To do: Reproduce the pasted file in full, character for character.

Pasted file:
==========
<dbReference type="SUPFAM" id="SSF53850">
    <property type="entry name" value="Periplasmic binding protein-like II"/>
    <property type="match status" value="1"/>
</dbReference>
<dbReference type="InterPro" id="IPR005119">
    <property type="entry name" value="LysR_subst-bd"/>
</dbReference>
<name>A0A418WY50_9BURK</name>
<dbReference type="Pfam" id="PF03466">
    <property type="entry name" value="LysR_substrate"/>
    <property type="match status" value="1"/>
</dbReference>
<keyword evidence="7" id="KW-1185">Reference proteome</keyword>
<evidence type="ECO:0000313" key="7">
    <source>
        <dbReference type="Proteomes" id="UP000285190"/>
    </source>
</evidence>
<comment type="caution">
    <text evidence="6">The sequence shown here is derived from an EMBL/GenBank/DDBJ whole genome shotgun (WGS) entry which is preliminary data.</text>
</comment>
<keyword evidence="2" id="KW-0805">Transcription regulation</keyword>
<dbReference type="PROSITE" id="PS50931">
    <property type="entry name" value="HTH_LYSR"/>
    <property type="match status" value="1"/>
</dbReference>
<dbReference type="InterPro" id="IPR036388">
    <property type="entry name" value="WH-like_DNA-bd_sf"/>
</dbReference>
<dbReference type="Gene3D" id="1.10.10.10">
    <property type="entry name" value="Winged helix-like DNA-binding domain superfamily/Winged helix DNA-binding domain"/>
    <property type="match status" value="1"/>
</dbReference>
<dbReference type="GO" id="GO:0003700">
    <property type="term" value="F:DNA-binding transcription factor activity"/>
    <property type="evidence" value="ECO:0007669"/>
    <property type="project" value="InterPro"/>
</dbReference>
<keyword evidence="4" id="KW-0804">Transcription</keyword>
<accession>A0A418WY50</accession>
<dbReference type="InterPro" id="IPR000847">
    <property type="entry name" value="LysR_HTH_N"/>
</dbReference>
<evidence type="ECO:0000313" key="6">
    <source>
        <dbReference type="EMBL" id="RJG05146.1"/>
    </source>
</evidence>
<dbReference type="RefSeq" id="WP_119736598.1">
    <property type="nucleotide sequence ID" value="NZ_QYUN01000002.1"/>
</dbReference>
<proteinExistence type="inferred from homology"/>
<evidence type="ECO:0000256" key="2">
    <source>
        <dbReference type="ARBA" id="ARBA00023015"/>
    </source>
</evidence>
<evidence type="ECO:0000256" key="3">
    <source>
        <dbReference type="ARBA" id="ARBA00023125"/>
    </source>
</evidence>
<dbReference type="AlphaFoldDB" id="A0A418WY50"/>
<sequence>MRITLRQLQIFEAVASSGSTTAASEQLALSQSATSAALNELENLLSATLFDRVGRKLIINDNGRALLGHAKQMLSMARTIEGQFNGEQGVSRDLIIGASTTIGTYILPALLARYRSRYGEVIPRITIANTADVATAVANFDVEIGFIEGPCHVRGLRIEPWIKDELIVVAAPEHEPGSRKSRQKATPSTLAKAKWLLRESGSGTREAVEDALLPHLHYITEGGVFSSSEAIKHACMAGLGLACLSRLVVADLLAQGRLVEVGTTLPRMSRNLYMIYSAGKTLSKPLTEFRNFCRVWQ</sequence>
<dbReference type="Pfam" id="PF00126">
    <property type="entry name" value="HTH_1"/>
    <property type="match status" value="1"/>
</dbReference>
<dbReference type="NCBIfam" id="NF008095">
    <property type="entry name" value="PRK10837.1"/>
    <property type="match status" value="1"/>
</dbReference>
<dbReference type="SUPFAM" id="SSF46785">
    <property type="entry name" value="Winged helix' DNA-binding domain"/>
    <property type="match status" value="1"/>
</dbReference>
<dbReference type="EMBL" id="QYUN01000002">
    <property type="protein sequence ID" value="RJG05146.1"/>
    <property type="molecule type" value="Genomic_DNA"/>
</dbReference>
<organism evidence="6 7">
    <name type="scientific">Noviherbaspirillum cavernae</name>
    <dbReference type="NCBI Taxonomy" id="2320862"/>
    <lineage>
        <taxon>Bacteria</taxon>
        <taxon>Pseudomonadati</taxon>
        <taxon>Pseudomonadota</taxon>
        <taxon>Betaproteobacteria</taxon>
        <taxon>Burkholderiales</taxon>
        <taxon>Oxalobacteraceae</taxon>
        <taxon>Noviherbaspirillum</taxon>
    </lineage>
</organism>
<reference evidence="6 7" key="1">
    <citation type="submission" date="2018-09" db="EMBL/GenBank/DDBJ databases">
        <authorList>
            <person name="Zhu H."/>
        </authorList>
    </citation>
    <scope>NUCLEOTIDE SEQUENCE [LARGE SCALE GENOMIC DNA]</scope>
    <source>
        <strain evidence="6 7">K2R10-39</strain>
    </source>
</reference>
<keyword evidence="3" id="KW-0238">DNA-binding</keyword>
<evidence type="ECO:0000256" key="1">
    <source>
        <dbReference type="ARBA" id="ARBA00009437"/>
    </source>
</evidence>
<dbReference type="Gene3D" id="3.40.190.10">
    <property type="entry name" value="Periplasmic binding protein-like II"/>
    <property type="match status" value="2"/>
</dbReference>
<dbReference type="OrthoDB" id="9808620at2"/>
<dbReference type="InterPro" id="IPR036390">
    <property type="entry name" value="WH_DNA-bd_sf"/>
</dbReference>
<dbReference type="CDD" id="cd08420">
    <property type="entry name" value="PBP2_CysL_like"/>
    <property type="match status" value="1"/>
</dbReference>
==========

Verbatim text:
<dbReference type="SUPFAM" id="SSF53850">
    <property type="entry name" value="Periplasmic binding protein-like II"/>
    <property type="match status" value="1"/>
</dbReference>
<dbReference type="InterPro" id="IPR005119">
    <property type="entry name" value="LysR_subst-bd"/>
</dbReference>
<name>A0A418WY50_9BURK</name>
<dbReference type="Pfam" id="PF03466">
    <property type="entry name" value="LysR_substrate"/>
    <property type="match status" value="1"/>
</dbReference>
<keyword evidence="7" id="KW-1185">Reference proteome</keyword>
<evidence type="ECO:0000313" key="7">
    <source>
        <dbReference type="Proteomes" id="UP000285190"/>
    </source>
</evidence>
<comment type="caution">
    <text evidence="6">The sequence shown here is derived from an EMBL/GenBank/DDBJ whole genome shotgun (WGS) entry which is preliminary data.</text>
</comment>
<keyword evidence="2" id="KW-0805">Transcription regulation</keyword>
<dbReference type="PROSITE" id="PS50931">
    <property type="entry name" value="HTH_LYSR"/>
    <property type="match status" value="1"/>
</dbReference>
<dbReference type="InterPro" id="IPR036388">
    <property type="entry name" value="WH-like_DNA-bd_sf"/>
</dbReference>
<dbReference type="Gene3D" id="1.10.10.10">
    <property type="entry name" value="Winged helix-like DNA-binding domain superfamily/Winged helix DNA-binding domain"/>
    <property type="match status" value="1"/>
</dbReference>
<dbReference type="GO" id="GO:0003700">
    <property type="term" value="F:DNA-binding transcription factor activity"/>
    <property type="evidence" value="ECO:0007669"/>
    <property type="project" value="InterPro"/>
</dbReference>
<keyword evidence="4" id="KW-0804">Transcription</keyword>
<accession>A0A418WY50</accession>
<dbReference type="InterPro" id="IPR000847">
    <property type="entry name" value="LysR_HTH_N"/>
</dbReference>
<evidence type="ECO:0000313" key="6">
    <source>
        <dbReference type="EMBL" id="RJG05146.1"/>
    </source>
</evidence>
<dbReference type="RefSeq" id="WP_119736598.1">
    <property type="nucleotide sequence ID" value="NZ_QYUN01000002.1"/>
</dbReference>
<proteinExistence type="inferred from homology"/>
<evidence type="ECO:0000256" key="2">
    <source>
        <dbReference type="ARBA" id="ARBA00023015"/>
    </source>
</evidence>
<evidence type="ECO:0000256" key="3">
    <source>
        <dbReference type="ARBA" id="ARBA00023125"/>
    </source>
</evidence>
<dbReference type="AlphaFoldDB" id="A0A418WY50"/>
<sequence>MRITLRQLQIFEAVASSGSTTAASEQLALSQSATSAALNELENLLSATLFDRVGRKLIINDNGRALLGHAKQMLSMARTIEGQFNGEQGVSRDLIIGASTTIGTYILPALLARYRSRYGEVIPRITIANTADVATAVANFDVEIGFIEGPCHVRGLRIEPWIKDELIVVAAPEHEPGSRKSRQKATPSTLAKAKWLLRESGSGTREAVEDALLPHLHYITEGGVFSSSEAIKHACMAGLGLACLSRLVVADLLAQGRLVEVGTTLPRMSRNLYMIYSAGKTLSKPLTEFRNFCRVWQ</sequence>
<dbReference type="Pfam" id="PF00126">
    <property type="entry name" value="HTH_1"/>
    <property type="match status" value="1"/>
</dbReference>
<dbReference type="NCBIfam" id="NF008095">
    <property type="entry name" value="PRK10837.1"/>
    <property type="match status" value="1"/>
</dbReference>
<dbReference type="SUPFAM" id="SSF46785">
    <property type="entry name" value="Winged helix' DNA-binding domain"/>
    <property type="match status" value="1"/>
</dbReference>
<dbReference type="EMBL" id="QYUN01000002">
    <property type="protein sequence ID" value="RJG05146.1"/>
    <property type="molecule type" value="Genomic_DNA"/>
</dbReference>
<organism evidence="6 7">
    <name type="scientific">Noviherbaspirillum cavernae</name>
    <dbReference type="NCBI Taxonomy" id="2320862"/>
    <lineage>
        <taxon>Bacteria</taxon>
        <taxon>Pseudomonadati</taxon>
        <taxon>Pseudomonadota</taxon>
        <taxon>Betaproteobacteria</taxon>
        <taxon>Burkholderiales</taxon>
        <taxon>Oxalobacteraceae</taxon>
        <taxon>Noviherbaspirillum</taxon>
    </lineage>
</organism>
<reference evidence="6 7" key="1">
    <citation type="submission" date="2018-09" db="EMBL/GenBank/DDBJ databases">
        <authorList>
            <person name="Zhu H."/>
        </authorList>
    </citation>
    <scope>NUCLEOTIDE SEQUENCE [LARGE SCALE GENOMIC DNA]</scope>
    <source>
        <strain evidence="6 7">K2R10-39</strain>
    </source>
</reference>
<keyword evidence="3" id="KW-0238">DNA-binding</keyword>
<evidence type="ECO:0000256" key="1">
    <source>
        <dbReference type="ARBA" id="ARBA00009437"/>
    </source>
</evidence>
<dbReference type="Gene3D" id="3.40.190.10">
    <property type="entry name" value="Periplasmic binding protein-like II"/>
    <property type="match status" value="2"/>
</dbReference>
<dbReference type="OrthoDB" id="9808620at2"/>
<dbReference type="InterPro" id="IPR036390">
    <property type="entry name" value="WH_DNA-bd_sf"/>
</dbReference>
<dbReference type="CDD" id="cd08420">
    <property type="entry name" value="PBP2_CysL_like"/>
    <property type="match status" value="1"/>
</dbReference>